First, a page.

Dive Down Into The Secret World Of Shipwrecks At This Hidden Spot In Ontario
There are so many breathtaking spots in Ontario to discover. From hidden swimming holes to massive waterfalls and long stretches of beaches with turquoise water, this province is filled with spectacular sights to explore. But below the water, there is another world waiting to be discovered, filled with aquatic life and sunken ships. This August, you need to explore these 20 creepy underwater shipwrecks in Ontario.
Fathom Five National Marine Park is famous for being one of the best freshwater diving locations in the world! In the clear water, you can find more than 20 shipwrecks with some of them sinking as far back as the 1880s.
Located on Georgian Bay, it's a 3.5-hour drive from Toronto. All of the shipwrecks are designated dive sites and are open to the public. At this incredible spot in Ontario, you can find some of the oldest and best-preserved wrecks in Canada. To dive here, you'll need to register at the Visitor Centre and purchase a one-day wristband for $4.90.
Even without a scuba certification, you can still see several of the shipwrecks. There is a variety of wrecks that are shallow enough where you can see them by snorkelling, stand-up paddleboarding, or by taking a glass-bottom boat tour.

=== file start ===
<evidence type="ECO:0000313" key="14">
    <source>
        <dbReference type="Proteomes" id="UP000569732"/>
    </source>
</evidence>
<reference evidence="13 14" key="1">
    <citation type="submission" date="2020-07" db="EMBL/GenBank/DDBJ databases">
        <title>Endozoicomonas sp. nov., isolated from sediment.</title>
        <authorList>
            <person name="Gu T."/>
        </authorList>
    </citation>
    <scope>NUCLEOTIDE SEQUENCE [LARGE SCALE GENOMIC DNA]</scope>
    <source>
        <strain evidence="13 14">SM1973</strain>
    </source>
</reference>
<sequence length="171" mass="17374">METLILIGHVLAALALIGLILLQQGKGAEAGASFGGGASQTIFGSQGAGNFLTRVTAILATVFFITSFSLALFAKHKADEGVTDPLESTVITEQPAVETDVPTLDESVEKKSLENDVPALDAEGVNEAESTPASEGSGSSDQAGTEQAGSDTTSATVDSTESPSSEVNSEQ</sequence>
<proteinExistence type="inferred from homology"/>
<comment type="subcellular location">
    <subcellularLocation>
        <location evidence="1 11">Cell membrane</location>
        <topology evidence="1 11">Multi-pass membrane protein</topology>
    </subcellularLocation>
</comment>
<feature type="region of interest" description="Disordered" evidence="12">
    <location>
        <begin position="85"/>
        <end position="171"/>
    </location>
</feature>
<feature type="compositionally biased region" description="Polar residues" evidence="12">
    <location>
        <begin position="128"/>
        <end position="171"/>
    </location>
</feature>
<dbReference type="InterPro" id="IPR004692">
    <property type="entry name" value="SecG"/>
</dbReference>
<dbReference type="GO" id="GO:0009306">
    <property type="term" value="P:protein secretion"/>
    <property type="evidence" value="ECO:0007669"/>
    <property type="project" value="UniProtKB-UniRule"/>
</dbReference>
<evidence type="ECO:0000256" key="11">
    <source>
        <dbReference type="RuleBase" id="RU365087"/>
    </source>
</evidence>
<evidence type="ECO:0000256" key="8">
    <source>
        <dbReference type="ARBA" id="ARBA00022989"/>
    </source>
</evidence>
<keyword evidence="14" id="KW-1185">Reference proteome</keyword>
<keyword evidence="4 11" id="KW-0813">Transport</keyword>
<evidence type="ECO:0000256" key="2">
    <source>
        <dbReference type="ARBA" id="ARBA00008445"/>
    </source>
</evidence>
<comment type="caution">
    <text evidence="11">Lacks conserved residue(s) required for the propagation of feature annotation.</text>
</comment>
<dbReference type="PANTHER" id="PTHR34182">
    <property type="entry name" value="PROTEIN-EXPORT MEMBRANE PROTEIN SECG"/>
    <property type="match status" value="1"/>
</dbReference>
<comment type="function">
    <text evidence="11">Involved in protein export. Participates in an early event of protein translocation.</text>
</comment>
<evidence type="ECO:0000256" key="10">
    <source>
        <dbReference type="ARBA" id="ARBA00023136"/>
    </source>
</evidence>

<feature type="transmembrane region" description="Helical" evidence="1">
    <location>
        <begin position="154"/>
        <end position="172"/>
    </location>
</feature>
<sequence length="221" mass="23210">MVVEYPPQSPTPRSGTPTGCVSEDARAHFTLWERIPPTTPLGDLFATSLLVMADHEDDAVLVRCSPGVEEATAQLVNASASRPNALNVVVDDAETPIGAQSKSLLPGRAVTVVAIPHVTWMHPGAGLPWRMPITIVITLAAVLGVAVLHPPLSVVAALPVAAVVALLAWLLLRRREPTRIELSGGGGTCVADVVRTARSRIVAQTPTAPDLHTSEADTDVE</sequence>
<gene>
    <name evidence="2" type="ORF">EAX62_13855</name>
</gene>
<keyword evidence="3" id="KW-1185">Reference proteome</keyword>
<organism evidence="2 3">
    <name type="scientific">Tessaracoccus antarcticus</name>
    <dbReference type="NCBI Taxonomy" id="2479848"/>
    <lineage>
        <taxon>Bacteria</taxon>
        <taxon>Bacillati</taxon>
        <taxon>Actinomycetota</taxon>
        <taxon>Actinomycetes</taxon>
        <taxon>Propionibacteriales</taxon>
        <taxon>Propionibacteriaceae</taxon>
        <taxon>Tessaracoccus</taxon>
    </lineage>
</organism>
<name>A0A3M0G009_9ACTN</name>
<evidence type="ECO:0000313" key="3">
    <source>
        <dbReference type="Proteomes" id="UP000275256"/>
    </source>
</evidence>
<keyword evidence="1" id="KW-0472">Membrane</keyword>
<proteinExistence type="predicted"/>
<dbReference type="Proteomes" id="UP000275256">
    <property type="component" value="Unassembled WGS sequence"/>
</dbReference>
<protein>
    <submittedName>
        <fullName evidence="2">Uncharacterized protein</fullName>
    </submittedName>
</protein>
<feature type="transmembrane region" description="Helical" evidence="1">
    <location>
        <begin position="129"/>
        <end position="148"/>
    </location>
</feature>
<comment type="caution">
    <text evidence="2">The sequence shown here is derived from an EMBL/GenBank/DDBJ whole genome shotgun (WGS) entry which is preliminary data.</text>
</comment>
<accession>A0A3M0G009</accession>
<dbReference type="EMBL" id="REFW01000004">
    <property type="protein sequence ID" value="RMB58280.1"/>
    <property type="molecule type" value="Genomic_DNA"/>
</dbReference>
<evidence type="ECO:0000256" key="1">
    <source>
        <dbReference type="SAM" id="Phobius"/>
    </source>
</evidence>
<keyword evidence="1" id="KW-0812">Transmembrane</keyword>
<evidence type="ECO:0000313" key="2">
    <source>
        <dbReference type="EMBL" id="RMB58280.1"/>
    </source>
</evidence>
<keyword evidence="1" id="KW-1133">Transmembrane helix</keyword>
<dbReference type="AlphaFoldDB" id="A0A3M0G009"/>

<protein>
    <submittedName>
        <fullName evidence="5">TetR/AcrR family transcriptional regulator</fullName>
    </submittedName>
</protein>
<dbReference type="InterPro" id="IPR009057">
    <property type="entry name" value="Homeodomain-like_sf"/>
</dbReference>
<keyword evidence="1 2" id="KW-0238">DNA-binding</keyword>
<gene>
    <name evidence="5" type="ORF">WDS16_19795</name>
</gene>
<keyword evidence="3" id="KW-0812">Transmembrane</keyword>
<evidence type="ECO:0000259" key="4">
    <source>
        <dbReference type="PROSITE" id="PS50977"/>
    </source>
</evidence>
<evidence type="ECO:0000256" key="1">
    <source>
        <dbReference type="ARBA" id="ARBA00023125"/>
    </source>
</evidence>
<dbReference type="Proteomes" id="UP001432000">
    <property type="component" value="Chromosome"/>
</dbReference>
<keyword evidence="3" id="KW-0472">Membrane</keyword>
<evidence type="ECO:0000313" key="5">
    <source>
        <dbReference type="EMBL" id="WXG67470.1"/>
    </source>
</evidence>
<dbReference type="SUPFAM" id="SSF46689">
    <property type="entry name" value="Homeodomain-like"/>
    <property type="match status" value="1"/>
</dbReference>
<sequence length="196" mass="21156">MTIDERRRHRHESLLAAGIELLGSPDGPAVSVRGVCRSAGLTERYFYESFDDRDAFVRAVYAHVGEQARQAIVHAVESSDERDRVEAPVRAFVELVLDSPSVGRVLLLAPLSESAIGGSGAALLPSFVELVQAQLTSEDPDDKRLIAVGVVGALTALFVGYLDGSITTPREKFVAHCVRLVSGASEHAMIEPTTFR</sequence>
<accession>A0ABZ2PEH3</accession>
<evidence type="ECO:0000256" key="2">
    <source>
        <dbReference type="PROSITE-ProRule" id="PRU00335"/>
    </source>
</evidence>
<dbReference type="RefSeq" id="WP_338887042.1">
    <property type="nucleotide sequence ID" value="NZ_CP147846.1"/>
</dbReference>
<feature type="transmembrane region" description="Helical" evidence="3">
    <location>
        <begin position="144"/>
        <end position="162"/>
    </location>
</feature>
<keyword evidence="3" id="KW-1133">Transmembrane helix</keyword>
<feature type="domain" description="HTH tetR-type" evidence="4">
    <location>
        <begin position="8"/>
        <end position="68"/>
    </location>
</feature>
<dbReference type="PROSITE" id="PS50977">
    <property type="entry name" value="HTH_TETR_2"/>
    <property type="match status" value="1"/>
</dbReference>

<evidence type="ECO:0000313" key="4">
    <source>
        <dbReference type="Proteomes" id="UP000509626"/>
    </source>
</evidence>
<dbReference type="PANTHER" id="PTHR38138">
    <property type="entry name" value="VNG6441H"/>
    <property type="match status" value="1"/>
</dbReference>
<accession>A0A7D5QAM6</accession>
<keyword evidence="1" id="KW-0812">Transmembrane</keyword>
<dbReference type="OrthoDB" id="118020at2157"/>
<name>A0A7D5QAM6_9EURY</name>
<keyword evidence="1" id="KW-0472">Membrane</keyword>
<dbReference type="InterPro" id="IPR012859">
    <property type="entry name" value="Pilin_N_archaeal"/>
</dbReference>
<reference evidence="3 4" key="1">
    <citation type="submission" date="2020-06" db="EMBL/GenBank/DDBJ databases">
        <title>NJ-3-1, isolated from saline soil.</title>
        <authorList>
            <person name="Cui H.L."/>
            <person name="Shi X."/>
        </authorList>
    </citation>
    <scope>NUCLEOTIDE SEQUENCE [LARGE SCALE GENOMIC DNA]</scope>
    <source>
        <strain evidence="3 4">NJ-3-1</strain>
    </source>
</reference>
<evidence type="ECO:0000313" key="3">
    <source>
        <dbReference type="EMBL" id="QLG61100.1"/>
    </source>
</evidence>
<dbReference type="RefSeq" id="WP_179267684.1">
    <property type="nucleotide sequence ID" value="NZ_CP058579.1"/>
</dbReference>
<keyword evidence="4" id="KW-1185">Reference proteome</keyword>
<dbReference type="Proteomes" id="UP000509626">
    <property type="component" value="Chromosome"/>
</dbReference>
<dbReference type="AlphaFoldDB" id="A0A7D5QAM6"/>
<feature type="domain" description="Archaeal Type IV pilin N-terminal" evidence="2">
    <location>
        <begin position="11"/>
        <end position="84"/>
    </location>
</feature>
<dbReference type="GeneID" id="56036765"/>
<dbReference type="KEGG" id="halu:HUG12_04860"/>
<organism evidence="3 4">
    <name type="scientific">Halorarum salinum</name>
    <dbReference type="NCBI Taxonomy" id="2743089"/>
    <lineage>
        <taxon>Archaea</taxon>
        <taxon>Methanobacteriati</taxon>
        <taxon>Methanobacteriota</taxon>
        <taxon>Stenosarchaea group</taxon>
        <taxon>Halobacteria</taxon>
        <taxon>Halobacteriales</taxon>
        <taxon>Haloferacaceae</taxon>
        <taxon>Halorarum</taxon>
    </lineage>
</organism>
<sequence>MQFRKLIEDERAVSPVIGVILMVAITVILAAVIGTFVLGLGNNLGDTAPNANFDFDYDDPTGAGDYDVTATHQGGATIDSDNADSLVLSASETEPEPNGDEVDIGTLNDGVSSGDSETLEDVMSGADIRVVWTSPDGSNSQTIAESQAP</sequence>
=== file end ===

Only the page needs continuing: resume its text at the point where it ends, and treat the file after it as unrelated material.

For example, you can see a 137-foot China schooner that is located 10 feet below the water! Or you could swim to a 108-foot long John Walters schooner which is 15 feet below water.
If you plan on snorkelling or stand-up paddleboarding, no permit is required to visit the shipwrecks. Or, if you prefer a more relaxing way to see the wrecks, you can book a glass-bottom boat tour with Bruce Anchor Cruises. Their boat tours will take you directly to some of the wrecks for $43 a person.
Fathom Five National Marine Park
Price: Free to snorkel or SUP paddleboard, $4.90 for a day pass to scuba dive, or $43 for a glass-bottom boat tour
Address: 121 Chi sin tib dek Rd, Tobermory, Ontario
Why you need to go: You can see some of the oldest and best-preserved shipwrecks in Canada!